Pam Barrett: What am I supposed to say now, Ellie!? O.K., it wasn’t until I volunteered to play a Girls Rock Camp fundraiser and started freaking out after realizing, if I didn’t pull something together, I’d have to play it solo. So, Ellie agreed to play with me, then after a few practices said we need a drummer, and found Sandy. Then Sandy said, we need a bass player and found Julie. And we started to play together and realized, we sound damn good! And this is fun!
Julie Kiland: My background is much more serious. I started in high school with the band and chorus, then played in cover bands until I was found by The Sigourney Weavers.

MI:  What’s your goal with the band?
SK:
I enjoy playing music and writing songs. So far it’s been fun with The SW’s. When it stops being fun is when I’ll stop. For me, it’s a good way to express myself.
EE: Mine is to keep jumping around and tripping over stuff on stage, while playing that boat anchor guitar, while also having a few thousand metric shit-tons of fun until I fall over dead. Or the band fires me because my idiot streak is getting bigger than my savant streak.
PB: Playing in a band is where it’s at for me. I’ve never wanted to play solo. There’s something special about playing with other musicians and creating something unique. It’s pleasing. It’s calming. And it’s a bonus that other people actually enjoy listening! My goal is to keep playing out and as long as people want to listen, we’ll keep creating a different performance every time we play.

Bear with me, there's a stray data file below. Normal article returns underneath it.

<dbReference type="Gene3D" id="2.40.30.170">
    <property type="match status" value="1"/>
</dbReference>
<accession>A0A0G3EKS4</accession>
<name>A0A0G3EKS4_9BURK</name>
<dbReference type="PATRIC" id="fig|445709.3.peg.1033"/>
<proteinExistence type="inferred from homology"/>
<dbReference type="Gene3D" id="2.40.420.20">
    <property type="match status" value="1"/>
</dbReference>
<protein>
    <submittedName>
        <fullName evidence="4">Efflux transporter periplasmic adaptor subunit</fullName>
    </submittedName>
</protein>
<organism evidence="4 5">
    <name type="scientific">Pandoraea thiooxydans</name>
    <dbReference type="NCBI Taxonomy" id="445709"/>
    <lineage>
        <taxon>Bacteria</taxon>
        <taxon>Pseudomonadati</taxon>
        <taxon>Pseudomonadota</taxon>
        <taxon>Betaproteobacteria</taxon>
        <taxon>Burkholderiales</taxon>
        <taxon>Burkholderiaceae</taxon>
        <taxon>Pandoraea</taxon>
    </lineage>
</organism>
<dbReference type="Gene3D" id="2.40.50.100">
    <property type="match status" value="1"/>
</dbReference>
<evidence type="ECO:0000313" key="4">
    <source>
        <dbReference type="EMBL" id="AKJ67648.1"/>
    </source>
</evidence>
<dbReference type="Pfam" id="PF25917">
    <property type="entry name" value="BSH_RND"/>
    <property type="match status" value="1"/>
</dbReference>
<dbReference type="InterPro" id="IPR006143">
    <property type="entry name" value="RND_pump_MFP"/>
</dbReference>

JK: I just want to get out there, have fun, and play music with my talented and sometimes freaky band-mates. Oh, and I’d like to receive a cease and desist letter from Sigourney Weaver.


Read More...

Madison's Sunspot

Sunspot

An Interview with the members of Sunspot
by Teri Barr
June 2014

It’s a large arena sound, from a small band with supersonic energy. A Sunspot show is tight, fast, and really fun; and while you can hear the difference in their many years of playing together as a group; you can also see it on stage.
Mike Huberty (lead singer, bass, keyboard) and Ben Jaeger (lead guitar, keyboard, singer) have gelled since junior high. Wendy Lynn Staats (drums, singer, violin) joined them in college, and the three have never looked back.